Home   >   NEWS & VIEWS   >   News

  • Feni to get heritage drink tag

    Dec 1st, 2015

    Panaji: The state government has initiated the process to formulate Feni policy, which will declare Goan traditional cashew and coconut Feni as state heritage drink. The heritage drink tag is aimed at facilitating sale of the drink legally in other parts of the country. The move will help boost cashew and coconut Feni distillery business, create market with marginal prices and standardise the distillation. Feni, which is distilled from cashew apples and fermented toddy from coconut’s tender fronds is very famous for its medicinal and other uses.

    Goa received a Geographical Indication certificate for cashew Feni in 2007, but the state has not been able to cash in on the GI tag vigorously. By virtue of the certification, only liquor made from cashew apples within Goa can be called ‘Feni’. But the local brew is still classified as country liquor and the country liquors can only be sold within the states where they are made.

    Faced with this situation, cashew Feni bottlers and distillers have been lobbying with the state government to classify the brew either as a ‘heritage liquor’ or an IMFL (Indian made foreign liquor) so that it can be sold in other states which could have potentially huge markets. The state government and the excise commissioner office came to the consensus that the Goa’s traditional drink – cashew and coconut feni – has potential; it is high time to boost it economically through proper marketing and standardisation of distillery and bottling works. The process to formulate draft policy has already started by the government-appointed committee under the chairmanship of excise commissioner Menino de Souza.The official from the departments like tourism, science and technology and food and drugs administration besides members of All-Goa Feni Distillers and Bottlers Association are the members of the committee.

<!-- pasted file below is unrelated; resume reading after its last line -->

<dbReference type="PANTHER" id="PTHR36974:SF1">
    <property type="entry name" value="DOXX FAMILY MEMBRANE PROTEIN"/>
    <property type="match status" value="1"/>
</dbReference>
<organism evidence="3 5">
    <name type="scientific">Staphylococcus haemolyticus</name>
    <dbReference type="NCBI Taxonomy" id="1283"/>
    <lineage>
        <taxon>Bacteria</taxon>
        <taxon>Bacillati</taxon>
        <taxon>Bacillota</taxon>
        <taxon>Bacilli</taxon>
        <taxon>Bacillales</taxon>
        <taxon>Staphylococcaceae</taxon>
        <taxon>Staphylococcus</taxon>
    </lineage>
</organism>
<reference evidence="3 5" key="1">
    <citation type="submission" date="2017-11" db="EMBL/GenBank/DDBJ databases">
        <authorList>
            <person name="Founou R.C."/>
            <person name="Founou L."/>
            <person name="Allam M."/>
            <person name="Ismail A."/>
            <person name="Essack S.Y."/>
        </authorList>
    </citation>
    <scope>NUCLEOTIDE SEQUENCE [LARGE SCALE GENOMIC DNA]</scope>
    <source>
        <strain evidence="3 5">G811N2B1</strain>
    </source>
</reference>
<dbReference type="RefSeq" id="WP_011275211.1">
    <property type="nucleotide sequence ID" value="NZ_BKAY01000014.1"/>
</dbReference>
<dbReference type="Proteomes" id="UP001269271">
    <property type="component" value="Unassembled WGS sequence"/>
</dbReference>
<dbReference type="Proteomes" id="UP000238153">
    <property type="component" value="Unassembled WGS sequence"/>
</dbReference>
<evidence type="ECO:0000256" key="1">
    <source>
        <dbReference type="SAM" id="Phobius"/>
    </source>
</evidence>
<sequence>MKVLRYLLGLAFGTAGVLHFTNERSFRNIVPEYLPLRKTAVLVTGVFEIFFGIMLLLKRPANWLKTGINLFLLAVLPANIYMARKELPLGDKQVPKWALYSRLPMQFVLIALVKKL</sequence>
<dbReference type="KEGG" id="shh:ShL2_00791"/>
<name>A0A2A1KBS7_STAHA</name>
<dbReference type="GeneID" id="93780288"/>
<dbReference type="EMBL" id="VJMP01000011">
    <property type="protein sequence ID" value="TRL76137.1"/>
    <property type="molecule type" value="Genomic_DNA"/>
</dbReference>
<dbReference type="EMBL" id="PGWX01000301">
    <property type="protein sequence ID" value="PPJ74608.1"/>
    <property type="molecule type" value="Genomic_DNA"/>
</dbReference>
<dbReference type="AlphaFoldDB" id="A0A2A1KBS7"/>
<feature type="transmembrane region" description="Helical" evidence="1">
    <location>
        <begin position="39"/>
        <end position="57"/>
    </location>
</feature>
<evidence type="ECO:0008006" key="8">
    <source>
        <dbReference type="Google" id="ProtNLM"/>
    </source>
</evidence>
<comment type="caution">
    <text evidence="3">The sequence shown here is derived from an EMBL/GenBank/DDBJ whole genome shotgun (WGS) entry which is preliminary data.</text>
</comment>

“The committee has had two-three meetings and discussed various aspects as well as process that involves in making cashew and coconut Feni. Now, we will go to the stakeholders to hear out their grievances and suggestions in this regard. After holding one more meeting, the committee will submit its report to the government on Feni policy,” de Souza said. The committee has decided to hold a daylong workshop with experts and stakeholders in January to deliberate on various aspects. After incorporating the suggestions the committee will prepare its final report and recommendations, which will be later submitted to the government. The excise commissioner said that since Feni has huge potential we have to promote it as a value-added product under the proposed policy, which would not only create market at national level but would benefit traditional cashew cultivators and distillers economically.

    Besides, efforts would be made to attract youth in this traditional business, he said. The committee is also going through various research works and articles which are already published on this subject, besides having consultations with various writers and researchers. The policy would also have action plans like appropriate legislation to be put in place, registration of traditional distillers, provision of subsidy to encourage Feni producers, mechanism for standardisation and proper marketing, de Souza said, adding that through legislation the excise commissioner office would have power to act against the sale of fake or adulterated Feni. It is also interesting to note that the grey market for the brew is huge, with many bottlers and distillers themselves allegedly involved in the lucrative trade. There are 1641 ‘cashew zones’ in Goa, which are auctioned every year by the excise department and the revenue of over Rs 35 lakh is generated from it. As per the government record, 34.24akh bulk litre cashew Feni was distilled in 2011 in the state. In 2012 it was 34.63 lakh, 2013 (37.06 lakh), 2014 (34.58 lakh) and 31.93 lakh bulk litre of the liquor was brewed in 2015.